Otherwise I really liked this Deluxe Tofu Scramble. The spices are a mix of cumin, nutritional yeast, tumeric, thyme, paprika, chili powder, salt, parsley, and coriander – which is a new one for me. The taste is a little fresh and different from what I’m used to. Definitely gonna remember coriander for my next impromptu scramble!

Candle Cafe’s Roasted Red Pepper Soup with Tofu Dumplings Potato Gnocchi

Sunday, November 16th, 2014

2014-11-04 - VHC Roasted Red Pepper Soup - 0001 [flickr]

This might be my all-time favorite soup, you guys. AND I FREAKING LOVE SOUP! It’s like Candle Cafe’s roasted red pepper pasta sauce, but drinkable!

So there are four roasted red peppers in this bad girl, along with corn (I didn’t have any peas, so I doubled up), leeks (or scallions, in my case), onions, veggie stock, and basil. The recipe includes instructions for making your own tofu dumplings by hand, but I took a shortcut by using premade potato gnocchi instead. It turned out aces.

I’m not gonna lie; after my last red pepper fiasco, I was a little nervous about roasting my own, even if my method had served me well up until last week. But I seeded and sliced the peppers as usual, divided the slices between two glass baking pans, drizzled them with about a tablespoon of olive oil each, and then roasted at 425F for about 40 minutes. The skins? Peeled right off. Smooth as silk! Or whatever the vegan equivalent is. Satin, maybe?

I reused the roasting oils – now infused with sweet peppery goodness – in the soup. Zero waste! (I even left the skins to the insects outside.)

Cookbook Review: Vegan Eats World, Terry Hope Romero (2013)

Thursday, November 13th, 2014

“What if the world was vegan?”

five out of five stars

(Full disclosure: I received a free copy of this cookbook for review from the publisher.)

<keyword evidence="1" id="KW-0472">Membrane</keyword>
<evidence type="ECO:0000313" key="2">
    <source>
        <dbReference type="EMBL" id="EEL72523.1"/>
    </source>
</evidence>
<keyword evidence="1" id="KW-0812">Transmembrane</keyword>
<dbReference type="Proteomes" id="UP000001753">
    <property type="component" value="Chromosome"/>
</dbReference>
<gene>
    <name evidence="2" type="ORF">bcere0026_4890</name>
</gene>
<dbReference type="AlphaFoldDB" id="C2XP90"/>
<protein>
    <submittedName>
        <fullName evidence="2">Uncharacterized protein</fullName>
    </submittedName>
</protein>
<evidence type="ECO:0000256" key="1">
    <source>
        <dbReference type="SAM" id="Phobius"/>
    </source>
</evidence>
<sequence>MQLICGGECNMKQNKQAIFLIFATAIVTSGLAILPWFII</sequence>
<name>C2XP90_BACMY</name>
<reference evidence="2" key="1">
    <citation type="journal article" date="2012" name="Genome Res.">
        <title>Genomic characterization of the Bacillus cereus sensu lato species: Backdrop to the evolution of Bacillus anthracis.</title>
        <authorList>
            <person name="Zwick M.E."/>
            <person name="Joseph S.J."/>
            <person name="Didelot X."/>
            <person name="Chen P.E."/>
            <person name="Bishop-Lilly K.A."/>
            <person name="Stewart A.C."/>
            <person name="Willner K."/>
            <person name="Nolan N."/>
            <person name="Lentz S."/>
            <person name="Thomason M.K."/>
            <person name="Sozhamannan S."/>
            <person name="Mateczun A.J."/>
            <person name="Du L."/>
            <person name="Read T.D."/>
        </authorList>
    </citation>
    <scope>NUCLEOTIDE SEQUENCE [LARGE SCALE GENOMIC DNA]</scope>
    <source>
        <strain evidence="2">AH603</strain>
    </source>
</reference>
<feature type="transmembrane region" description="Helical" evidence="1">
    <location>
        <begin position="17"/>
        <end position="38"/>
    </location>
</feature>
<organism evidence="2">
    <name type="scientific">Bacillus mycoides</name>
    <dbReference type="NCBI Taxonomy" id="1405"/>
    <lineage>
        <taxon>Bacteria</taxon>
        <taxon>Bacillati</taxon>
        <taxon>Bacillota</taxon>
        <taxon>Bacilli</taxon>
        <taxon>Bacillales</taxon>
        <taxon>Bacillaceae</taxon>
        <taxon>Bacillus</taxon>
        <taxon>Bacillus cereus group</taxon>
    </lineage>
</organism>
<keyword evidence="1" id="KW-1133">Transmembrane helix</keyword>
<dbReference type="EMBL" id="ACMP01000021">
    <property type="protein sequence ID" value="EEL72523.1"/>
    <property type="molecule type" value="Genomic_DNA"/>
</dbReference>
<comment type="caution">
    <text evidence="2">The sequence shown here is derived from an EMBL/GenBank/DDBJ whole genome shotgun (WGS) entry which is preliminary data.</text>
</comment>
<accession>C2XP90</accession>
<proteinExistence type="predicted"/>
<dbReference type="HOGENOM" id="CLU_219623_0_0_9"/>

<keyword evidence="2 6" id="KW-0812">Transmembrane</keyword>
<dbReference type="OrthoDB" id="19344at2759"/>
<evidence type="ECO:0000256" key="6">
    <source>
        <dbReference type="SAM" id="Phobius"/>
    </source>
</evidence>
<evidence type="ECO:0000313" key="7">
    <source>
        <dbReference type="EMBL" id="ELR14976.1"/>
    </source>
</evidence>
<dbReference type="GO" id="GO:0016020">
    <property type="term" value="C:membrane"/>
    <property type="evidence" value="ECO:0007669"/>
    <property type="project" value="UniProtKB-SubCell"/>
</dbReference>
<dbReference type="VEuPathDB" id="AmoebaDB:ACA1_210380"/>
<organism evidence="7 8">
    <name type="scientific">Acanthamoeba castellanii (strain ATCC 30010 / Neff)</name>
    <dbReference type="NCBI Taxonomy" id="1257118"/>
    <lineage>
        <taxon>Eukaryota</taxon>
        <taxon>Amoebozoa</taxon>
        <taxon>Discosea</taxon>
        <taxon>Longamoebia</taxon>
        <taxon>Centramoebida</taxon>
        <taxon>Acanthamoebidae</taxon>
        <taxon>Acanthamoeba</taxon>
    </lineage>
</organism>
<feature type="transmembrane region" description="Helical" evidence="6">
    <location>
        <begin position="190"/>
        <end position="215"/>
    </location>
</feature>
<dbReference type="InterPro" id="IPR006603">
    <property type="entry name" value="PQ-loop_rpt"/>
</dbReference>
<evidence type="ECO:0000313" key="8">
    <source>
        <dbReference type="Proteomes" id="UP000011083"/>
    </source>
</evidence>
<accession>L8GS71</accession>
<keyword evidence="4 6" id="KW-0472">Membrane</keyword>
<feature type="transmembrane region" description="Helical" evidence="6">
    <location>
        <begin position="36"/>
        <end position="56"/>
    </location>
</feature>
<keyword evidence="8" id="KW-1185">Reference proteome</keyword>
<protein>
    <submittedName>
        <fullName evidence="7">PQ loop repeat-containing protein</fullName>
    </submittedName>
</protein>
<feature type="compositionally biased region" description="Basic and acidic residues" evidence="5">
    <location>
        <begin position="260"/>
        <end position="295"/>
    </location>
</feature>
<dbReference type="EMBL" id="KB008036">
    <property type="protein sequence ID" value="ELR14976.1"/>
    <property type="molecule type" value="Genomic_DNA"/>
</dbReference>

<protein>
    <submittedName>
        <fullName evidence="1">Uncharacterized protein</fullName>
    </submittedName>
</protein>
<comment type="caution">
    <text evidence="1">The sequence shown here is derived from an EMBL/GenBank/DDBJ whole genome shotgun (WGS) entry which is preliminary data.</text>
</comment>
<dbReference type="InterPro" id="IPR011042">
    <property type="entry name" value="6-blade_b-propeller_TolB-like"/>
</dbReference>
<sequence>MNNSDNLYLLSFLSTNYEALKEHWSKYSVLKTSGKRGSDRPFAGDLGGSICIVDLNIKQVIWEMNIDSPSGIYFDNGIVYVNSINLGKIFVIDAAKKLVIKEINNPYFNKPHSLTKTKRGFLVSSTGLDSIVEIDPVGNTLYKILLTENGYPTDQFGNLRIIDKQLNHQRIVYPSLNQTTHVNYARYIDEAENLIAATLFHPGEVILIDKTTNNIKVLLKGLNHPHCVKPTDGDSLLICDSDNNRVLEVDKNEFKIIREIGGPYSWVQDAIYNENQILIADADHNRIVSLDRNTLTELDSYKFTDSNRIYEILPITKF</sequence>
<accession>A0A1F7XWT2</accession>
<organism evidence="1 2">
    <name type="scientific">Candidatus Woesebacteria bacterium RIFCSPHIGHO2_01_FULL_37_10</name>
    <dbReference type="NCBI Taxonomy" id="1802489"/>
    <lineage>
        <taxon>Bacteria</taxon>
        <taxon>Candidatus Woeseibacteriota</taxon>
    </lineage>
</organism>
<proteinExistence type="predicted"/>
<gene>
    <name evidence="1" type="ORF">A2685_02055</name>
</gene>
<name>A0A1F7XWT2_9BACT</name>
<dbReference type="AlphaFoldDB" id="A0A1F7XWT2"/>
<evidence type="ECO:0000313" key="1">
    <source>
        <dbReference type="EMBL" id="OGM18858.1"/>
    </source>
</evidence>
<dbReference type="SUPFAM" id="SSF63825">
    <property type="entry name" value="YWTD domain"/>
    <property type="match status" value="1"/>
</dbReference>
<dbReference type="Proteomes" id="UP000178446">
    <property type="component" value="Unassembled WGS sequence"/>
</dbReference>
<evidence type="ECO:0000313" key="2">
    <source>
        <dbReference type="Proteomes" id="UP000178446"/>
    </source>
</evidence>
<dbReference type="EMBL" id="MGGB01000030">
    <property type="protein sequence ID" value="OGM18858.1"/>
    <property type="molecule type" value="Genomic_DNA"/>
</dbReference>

Wherever it’s eaten, meat basically remains the same – it’s plant foods that transport our senses. Apply those flavors to vegan staples such as seitan or tofu and even straight-up vegetables, and the possibilities? If not endless, pretty darned expansive.

As a semi-reformed fussy eater, I was both nervous and excited when Da Capo Press offered me a copy of Terry Hope Romero’s Vegan Eats World: 300 International Recipes for Savoring the Planet for review. (Waaaay back in May, to celebrate the book’s release in paperback. I’m SO SORRY it took as long as it did, you guys!) Nervous because I knew that many of the recipes contained therein would fall outside my comfort zone and challenge me to try new things – and excited for the same.

The recipes in Vegan Eats World run the gamut: there’s everything from soups and sammies to spring rolls, dumplings, and pierogies. Crepes, breads, and pies, of both the sweet and savory persuasions. Tofu scrambles, gyros, curries, and noodles. French tarts, Greek lasagna, Ethiopian tortes, and Egyptian soup. Romero traverses the globe in search of traditional dishes to veganize and otherwise “hack,” combining different ingredients and foodstuffs in exciting and unconventional ways. The result is a hodgepodge of recipes which hail from South America, Europe, Asia, and Africa, and are as mouth-watering as they are varied. There’s literally something for everyone here!

(More below the fold…)

Candle Cafe’s Homemade Pappardelle with Spinach, Portabello Mushrooms, and Roasted Red Pepper Sauce

Sunday, November 9th, 2014

2014-10-26 - VHC Roasted Red Pepper Sauce - 0005 [flickr]